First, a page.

Summary: Insects with super fast genetic mutations sounds like the stuff of science fiction, but insects are very adaptable to external pressures and can develop pesticide resistance in just a few generations. Ironically, the more effective a pesticide, the more quickly a pest will develop resistance to it.
When we think of genetic mutations we often think of the extremes. Extra pairs of arms or eyes, maybe something gigantic or, perhaps, developing the ability to fly are some mutations found in comic books. Insects are almost like super heroes anyway. They can fly, survive extreme conditions, and are renowned for their super strength. Resistance to chemicals meant to poison them can be added to the list of amazing insect abilities.
Individual insects do not develop resistance to insecticides. If an individual insect is not resistant to an insecticide, it will die when exposed to it. However, insects began developing resistance to insecticides in the 1950s when DDT was commonly being used to treat all kinds of pests, including mosquitoes. Large areas of land were sprayed with DDT and, at first, the insecticide exceeded expectations, being very successful in controlling insect populations. Shortly thereafter, however, people started noticing that the chemicals were having less and less effect.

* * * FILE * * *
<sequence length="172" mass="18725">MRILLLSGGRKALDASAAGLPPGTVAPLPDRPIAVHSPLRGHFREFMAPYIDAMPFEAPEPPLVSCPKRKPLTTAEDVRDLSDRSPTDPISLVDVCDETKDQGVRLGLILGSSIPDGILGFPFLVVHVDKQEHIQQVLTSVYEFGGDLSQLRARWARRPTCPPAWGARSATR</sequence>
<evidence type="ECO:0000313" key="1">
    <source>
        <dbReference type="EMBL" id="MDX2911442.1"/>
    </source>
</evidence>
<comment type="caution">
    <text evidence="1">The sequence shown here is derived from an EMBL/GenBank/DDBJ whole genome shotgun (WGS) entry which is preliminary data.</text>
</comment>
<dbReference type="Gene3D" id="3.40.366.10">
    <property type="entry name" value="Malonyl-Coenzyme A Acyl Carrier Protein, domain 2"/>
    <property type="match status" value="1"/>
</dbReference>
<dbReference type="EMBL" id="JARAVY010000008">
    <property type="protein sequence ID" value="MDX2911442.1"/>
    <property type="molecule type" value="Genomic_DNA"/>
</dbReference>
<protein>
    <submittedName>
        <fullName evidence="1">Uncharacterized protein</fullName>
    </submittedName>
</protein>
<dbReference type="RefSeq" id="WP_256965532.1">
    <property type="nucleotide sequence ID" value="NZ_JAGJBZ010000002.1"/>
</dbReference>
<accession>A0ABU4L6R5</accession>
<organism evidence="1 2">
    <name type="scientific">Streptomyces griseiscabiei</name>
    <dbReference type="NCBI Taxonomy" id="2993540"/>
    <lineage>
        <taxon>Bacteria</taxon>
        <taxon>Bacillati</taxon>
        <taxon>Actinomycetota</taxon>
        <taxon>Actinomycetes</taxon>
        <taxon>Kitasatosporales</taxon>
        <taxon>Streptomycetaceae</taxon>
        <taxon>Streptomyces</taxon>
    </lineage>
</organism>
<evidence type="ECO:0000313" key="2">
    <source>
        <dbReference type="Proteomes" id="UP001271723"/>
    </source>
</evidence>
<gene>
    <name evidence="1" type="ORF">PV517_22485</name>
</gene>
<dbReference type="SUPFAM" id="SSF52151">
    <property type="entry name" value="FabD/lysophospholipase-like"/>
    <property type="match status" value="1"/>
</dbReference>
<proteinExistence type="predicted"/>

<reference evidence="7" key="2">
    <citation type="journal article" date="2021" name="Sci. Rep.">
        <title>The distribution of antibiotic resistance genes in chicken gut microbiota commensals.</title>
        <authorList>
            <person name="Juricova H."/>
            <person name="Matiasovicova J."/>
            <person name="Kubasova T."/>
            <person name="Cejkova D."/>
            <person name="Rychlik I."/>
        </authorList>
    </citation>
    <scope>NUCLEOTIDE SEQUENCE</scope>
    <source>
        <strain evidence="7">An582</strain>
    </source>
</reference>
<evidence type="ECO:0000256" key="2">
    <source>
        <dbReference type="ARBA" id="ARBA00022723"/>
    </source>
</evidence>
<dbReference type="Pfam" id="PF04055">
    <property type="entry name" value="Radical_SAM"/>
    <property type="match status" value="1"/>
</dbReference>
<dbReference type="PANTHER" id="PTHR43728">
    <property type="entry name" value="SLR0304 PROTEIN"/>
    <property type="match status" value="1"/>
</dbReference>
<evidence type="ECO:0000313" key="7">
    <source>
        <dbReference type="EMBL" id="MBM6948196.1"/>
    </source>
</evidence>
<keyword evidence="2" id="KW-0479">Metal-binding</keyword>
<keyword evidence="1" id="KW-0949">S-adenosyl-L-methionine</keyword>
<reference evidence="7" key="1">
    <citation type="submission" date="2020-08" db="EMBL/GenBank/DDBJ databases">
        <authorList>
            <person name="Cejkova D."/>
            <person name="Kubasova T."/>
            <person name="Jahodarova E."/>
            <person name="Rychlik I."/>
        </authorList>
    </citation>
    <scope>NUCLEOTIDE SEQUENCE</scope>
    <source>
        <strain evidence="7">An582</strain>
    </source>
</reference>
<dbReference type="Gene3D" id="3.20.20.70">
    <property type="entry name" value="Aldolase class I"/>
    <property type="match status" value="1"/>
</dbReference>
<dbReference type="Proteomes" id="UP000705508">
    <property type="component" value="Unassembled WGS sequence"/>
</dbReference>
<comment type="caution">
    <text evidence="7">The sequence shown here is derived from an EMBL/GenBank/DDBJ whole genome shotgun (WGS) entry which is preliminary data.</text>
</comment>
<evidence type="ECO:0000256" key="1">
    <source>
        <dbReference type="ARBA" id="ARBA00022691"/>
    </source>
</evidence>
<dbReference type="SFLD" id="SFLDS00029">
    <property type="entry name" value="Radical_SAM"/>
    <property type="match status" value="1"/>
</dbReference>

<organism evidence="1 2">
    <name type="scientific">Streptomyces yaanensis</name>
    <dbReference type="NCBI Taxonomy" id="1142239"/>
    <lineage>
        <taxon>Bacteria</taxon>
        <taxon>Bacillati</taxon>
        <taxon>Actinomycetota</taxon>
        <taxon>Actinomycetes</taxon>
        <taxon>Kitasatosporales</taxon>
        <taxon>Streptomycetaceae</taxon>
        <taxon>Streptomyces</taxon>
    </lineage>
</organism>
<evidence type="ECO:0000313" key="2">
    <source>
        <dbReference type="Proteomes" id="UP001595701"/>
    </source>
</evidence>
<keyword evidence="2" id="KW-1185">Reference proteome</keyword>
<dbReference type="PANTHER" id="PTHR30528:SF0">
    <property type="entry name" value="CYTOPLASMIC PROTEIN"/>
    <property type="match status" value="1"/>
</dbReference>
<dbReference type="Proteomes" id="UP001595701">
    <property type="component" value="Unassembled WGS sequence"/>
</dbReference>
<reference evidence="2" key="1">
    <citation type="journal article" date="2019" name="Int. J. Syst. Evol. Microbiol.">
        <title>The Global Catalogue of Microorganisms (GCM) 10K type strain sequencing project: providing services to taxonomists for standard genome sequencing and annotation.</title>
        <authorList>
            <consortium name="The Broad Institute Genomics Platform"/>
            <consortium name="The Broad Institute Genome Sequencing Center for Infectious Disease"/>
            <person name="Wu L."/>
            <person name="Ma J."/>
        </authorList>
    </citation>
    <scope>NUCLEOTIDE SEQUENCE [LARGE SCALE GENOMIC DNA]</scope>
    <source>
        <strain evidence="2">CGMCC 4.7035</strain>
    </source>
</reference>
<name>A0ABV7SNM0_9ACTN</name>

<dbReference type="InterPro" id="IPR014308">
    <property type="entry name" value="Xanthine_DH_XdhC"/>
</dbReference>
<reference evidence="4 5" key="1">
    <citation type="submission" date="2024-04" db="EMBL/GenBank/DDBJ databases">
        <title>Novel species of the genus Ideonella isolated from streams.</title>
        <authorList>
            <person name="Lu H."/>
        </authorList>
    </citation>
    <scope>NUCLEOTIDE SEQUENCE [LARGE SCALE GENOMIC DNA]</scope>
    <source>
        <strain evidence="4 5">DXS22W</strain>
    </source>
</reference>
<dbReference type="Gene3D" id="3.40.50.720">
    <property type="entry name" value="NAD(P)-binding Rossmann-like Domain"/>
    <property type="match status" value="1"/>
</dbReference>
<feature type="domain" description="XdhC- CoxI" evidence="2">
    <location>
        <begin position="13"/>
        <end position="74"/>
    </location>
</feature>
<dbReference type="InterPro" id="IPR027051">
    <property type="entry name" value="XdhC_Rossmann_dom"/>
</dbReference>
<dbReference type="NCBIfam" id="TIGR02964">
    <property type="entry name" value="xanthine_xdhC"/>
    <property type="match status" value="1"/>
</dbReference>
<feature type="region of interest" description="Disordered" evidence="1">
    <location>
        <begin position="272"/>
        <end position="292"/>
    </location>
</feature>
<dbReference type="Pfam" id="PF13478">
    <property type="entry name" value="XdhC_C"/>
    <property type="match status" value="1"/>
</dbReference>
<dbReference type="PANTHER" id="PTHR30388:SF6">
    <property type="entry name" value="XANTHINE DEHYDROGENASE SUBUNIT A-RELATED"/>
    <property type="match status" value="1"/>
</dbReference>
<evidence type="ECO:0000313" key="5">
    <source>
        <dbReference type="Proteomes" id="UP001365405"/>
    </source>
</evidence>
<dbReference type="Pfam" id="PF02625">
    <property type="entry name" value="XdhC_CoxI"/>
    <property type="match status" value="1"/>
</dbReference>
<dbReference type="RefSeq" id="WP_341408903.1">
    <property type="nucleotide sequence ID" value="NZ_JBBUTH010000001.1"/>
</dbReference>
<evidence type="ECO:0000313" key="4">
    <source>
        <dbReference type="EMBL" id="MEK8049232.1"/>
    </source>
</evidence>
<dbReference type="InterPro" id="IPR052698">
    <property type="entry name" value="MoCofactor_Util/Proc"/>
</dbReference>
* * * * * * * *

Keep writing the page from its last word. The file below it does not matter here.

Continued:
It turns out that the pesticides were successful in controlling insect populations because the insecticide killed all the individuals that had no resistance to the pesticide. However, some insects survived. They were naturally resistant to the chemicals.
Usually, resistance to a pesticide comes from an enzyme that breaks down the active ingredients and renders it harmless. Some insects naturally produce these enzymes. When one type of pesticide was used frequently, more and more naturally resistant insects survived and reproduced even more resistant offspring.
Estimates of between 500 and 1000 insect species have developed resistances to pesticides. To combat this growing phenomenon many political action groups have been formed such as the Insecticide Resistance Action Committee and the National Agricultural Pesticide Assessment Program. The goal of the groups is to mitigate the resistance insects have to pesticides. They advocate applying pesticides only when necessary, using pesticides that have different modes of killing action and rotating the pesticides that are applied.